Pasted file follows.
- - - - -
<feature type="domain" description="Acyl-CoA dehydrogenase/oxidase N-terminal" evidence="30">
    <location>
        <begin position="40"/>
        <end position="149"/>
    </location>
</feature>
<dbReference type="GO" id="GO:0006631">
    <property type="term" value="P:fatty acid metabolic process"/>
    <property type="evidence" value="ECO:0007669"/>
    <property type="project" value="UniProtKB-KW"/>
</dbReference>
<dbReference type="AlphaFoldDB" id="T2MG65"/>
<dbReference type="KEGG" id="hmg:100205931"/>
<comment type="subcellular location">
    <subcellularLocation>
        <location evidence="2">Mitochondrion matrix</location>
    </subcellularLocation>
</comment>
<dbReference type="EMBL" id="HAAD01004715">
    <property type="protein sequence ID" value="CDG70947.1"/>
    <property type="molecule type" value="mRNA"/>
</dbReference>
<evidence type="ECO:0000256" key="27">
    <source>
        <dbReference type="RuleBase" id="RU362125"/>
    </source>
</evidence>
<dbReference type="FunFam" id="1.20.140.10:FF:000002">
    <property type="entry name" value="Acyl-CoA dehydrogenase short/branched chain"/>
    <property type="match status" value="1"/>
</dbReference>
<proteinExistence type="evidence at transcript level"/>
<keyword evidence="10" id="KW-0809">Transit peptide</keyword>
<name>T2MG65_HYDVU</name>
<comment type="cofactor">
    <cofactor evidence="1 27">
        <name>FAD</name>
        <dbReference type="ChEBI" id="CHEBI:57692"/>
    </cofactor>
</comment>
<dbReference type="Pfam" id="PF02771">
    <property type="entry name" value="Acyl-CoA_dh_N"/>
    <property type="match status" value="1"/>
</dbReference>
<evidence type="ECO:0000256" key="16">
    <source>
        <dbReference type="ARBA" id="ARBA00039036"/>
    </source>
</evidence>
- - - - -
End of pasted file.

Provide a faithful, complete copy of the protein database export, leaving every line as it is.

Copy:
<feature type="domain" description="Acyl-CoA dehydrogenase/oxidase N-terminal" evidence="30">
    <location>
        <begin position="40"/>
        <end position="149"/>
    </location>
</feature>
<dbReference type="GO" id="GO:0006631">
    <property type="term" value="P:fatty acid metabolic process"/>
    <property type="evidence" value="ECO:0007669"/>
    <property type="project" value="UniProtKB-KW"/>
</dbReference>
<dbReference type="AlphaFoldDB" id="T2MG65"/>
<dbReference type="KEGG" id="hmg:100205931"/>
<comment type="subcellular location">
    <subcellularLocation>
        <location evidence="2">Mitochondrion matrix</location>
    </subcellularLocation>
</comment>
<dbReference type="EMBL" id="HAAD01004715">
    <property type="protein sequence ID" value="CDG70947.1"/>
    <property type="molecule type" value="mRNA"/>
</dbReference>
<evidence type="ECO:0000256" key="27">
    <source>
        <dbReference type="RuleBase" id="RU362125"/>
    </source>
</evidence>
<dbReference type="FunFam" id="1.20.140.10:FF:000002">
    <property type="entry name" value="Acyl-CoA dehydrogenase short/branched chain"/>
    <property type="match status" value="1"/>
</dbReference>
<proteinExistence type="evidence at transcript level"/>
<keyword evidence="10" id="KW-0809">Transit peptide</keyword>
<name>T2MG65_HYDVU</name>
<comment type="cofactor">
    <cofactor evidence="1 27">
        <name>FAD</name>
        <dbReference type="ChEBI" id="CHEBI:57692"/>
    </cofactor>
</comment>
<dbReference type="Pfam" id="PF02771">
    <property type="entry name" value="Acyl-CoA_dh_N"/>
    <property type="match status" value="1"/>
</dbReference>
<evidence type="ECO:0000256" key="16">
    <source>
        <dbReference type="ARBA" id="ARBA00039036"/>
    </source>
</evidence>